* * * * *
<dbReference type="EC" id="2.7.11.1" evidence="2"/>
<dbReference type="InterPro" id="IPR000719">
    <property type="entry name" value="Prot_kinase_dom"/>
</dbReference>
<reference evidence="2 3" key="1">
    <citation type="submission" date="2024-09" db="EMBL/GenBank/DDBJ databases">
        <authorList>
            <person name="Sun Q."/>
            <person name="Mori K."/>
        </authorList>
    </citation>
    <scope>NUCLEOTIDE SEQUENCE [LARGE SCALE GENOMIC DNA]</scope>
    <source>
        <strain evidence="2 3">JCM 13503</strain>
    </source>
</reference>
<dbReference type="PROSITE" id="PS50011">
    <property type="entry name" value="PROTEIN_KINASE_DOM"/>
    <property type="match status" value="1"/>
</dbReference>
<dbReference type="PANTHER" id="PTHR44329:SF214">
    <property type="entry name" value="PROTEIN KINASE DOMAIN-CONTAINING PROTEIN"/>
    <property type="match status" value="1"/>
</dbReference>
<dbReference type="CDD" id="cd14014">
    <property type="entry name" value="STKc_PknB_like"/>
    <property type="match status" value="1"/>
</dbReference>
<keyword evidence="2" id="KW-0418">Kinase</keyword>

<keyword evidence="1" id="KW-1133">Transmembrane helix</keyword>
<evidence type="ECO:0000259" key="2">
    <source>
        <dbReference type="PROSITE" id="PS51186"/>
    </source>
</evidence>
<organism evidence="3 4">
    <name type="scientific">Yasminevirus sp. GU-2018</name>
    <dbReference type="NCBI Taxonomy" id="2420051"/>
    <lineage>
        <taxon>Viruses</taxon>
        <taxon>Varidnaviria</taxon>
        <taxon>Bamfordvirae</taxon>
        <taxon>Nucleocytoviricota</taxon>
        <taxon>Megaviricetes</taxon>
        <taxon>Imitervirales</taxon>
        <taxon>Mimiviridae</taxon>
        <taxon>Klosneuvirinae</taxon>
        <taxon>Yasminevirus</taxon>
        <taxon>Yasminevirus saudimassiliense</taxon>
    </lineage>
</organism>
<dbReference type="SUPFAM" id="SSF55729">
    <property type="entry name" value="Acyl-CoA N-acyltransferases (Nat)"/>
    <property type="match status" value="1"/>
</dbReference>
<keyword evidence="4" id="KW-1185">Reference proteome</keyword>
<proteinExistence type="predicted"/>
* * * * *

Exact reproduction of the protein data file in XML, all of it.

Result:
<dbReference type="EC" id="2.7.11.1" evidence="2"/>
<dbReference type="InterPro" id="IPR000719">
    <property type="entry name" value="Prot_kinase_dom"/>
</dbReference>
<reference evidence="2 3" key="1">
    <citation type="submission" date="2024-09" db="EMBL/GenBank/DDBJ databases">
        <authorList>
            <person name="Sun Q."/>
            <person name="Mori K."/>
        </authorList>
    </citation>
    <scope>NUCLEOTIDE SEQUENCE [LARGE SCALE GENOMIC DNA]</scope>
    <source>
        <strain evidence="2 3">JCM 13503</strain>
    </source>
</reference>
<dbReference type="PROSITE" id="PS50011">
    <property type="entry name" value="PROTEIN_KINASE_DOM"/>
    <property type="match status" value="1"/>
</dbReference>
<dbReference type="PANTHER" id="PTHR44329:SF214">
    <property type="entry name" value="PROTEIN KINASE DOMAIN-CONTAINING PROTEIN"/>
    <property type="match status" value="1"/>
</dbReference>
<dbReference type="CDD" id="cd14014">
    <property type="entry name" value="STKc_PknB_like"/>
    <property type="match status" value="1"/>
</dbReference>
<keyword evidence="2" id="KW-0418">Kinase</keyword>

<keyword evidence="1" id="KW-1133">Transmembrane helix</keyword>
<evidence type="ECO:0000259" key="2">
    <source>
        <dbReference type="PROSITE" id="PS51186"/>
    </source>
</evidence>
<organism evidence="3 4">
    <name type="scientific">Yasminevirus sp. GU-2018</name>
    <dbReference type="NCBI Taxonomy" id="2420051"/>
    <lineage>
        <taxon>Viruses</taxon>
        <taxon>Varidnaviria</taxon>
        <taxon>Bamfordvirae</taxon>
        <taxon>Nucleocytoviricota</taxon>
        <taxon>Megaviricetes</taxon>
        <taxon>Imitervirales</taxon>
        <taxon>Mimiviridae</taxon>
        <taxon>Klosneuvirinae</taxon>
        <taxon>Yasminevirus</taxon>
        <taxon>Yasminevirus saudimassiliense</taxon>
    </lineage>
</organism>
<dbReference type="SUPFAM" id="SSF55729">
    <property type="entry name" value="Acyl-CoA N-acyltransferases (Nat)"/>
    <property type="match status" value="1"/>
</dbReference>
<keyword evidence="4" id="KW-1185">Reference proteome</keyword>
<proteinExistence type="predicted"/>